Retail Industry Economics: The Impact of Oil Prices

Retail Industry smallThe retail industry relies heavily, both directly and indirectly, on the oil industry. When the price of oil drops, this impacts the retail industry in a number of ways, many of which are not great. The recent dramatic decrease in oil prices has hit luxury retailers particularly hard, both in Canada and south of the border.

In Canada, the dollar has fallen 25% from a year ago because of the drop in oil prices, meaning that those US-based retailers now a fixture on the Canadian landscape are yielding less profits, even when consumers continue to spend. Seattle-based Nordstrom, for example, opened its first store in Calgary less than two years ago, and store comparable sales have been in decline. The retailer announced its decision to enter the Canadian market in 2012, when oil prices were high and the Canadian dollar was on par with the American dollar. Clearly things have changed.

Quebec-based retailer Simons, having just recently opened its first store in Ontario, is feeling the effects in its Edmonton store thanks to declining oil prices. When it first opened (as the first Simons outside of Quebec), the Edmonton stored experienced healthy growth, but the now turbulent Alberta economy has led to softening gains.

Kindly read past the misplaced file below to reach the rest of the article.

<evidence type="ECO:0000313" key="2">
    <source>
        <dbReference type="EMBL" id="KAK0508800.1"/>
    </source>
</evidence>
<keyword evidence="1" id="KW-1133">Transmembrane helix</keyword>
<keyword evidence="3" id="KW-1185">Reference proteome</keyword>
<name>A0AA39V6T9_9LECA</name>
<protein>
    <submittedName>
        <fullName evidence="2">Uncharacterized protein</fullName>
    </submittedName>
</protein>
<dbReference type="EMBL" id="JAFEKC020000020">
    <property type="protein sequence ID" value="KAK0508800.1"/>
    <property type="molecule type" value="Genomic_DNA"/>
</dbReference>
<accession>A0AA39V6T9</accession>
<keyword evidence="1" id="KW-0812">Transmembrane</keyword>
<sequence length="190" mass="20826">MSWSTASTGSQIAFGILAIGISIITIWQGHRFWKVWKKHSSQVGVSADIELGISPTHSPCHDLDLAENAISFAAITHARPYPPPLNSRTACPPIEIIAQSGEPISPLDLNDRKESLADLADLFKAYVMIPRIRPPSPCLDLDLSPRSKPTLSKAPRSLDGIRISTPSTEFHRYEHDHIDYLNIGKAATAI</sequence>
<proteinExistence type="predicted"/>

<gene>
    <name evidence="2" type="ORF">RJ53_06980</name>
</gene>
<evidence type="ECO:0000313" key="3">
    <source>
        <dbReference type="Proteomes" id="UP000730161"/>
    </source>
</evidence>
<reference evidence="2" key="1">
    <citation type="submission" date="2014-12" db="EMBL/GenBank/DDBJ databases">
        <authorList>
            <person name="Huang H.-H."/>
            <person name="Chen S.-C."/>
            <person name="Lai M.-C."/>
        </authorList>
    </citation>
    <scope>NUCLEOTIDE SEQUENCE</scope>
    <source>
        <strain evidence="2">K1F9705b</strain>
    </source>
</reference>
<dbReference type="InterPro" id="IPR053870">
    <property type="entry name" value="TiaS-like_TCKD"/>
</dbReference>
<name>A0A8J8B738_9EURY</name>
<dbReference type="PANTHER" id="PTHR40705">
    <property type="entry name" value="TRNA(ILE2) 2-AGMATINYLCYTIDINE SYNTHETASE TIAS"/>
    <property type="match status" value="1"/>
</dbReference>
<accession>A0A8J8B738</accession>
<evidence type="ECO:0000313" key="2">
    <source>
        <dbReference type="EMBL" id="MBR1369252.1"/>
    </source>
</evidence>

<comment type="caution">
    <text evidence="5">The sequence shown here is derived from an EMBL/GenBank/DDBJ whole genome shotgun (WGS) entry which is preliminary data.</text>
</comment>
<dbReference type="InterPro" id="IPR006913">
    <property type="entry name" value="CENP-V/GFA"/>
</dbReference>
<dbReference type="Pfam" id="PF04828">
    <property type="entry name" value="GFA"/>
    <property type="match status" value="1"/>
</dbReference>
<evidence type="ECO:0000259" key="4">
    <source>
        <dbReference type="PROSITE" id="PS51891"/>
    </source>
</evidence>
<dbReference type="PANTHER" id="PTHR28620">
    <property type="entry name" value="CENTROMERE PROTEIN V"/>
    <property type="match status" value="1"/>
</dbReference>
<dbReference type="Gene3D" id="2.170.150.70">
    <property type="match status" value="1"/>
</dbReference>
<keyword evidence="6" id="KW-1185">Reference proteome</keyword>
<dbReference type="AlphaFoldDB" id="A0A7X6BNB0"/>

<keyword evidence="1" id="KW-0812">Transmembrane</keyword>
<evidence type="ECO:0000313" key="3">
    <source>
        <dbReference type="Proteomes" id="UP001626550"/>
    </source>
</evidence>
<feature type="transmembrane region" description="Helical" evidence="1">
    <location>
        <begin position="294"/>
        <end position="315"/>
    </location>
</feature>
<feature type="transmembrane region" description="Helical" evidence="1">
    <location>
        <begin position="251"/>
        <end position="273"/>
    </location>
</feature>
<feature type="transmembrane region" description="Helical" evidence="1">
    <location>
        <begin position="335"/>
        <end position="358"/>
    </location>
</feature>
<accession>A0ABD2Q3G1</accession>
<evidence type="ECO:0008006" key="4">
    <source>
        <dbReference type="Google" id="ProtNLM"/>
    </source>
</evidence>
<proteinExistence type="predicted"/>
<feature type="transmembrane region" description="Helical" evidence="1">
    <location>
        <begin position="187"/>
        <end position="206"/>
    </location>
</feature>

In the US, particularly in the Texas oil belt, the impacts come from a different direction. Dallas-based department store retailer Neiman Marcus has hit a rough patch, in part because of the severe drop in oil stocks and energy industry job cuts. According to the company’s CEO, “We have many customers with investments in the oil and gas business, and that has had an impact on spending, especially in Texas, with some of our largest volume stores.” One fifth of Neiman Marcus’ department stores are located in Texas, and oil prices are causing these stores to take a direct hit.

More indirectly, the drop in oil prices has hit the stock market hard, setting off a wave of volatility. What does this have to do with retail industry economics? When the stock market takes a hit, so too do luxury sales because it affects how shoppers feel about their net worth. When those spending on luxury items start to get concerned, their spending inevitably decreases.

If you, like many other North American retailers, are feeling the effects of drooping oil prices, you’ve probably changed things up in-store to try and deal with the rising competition. If not, you should probably think about doing so. Marketsupport can help. Call us today at 1-877-421-5081.

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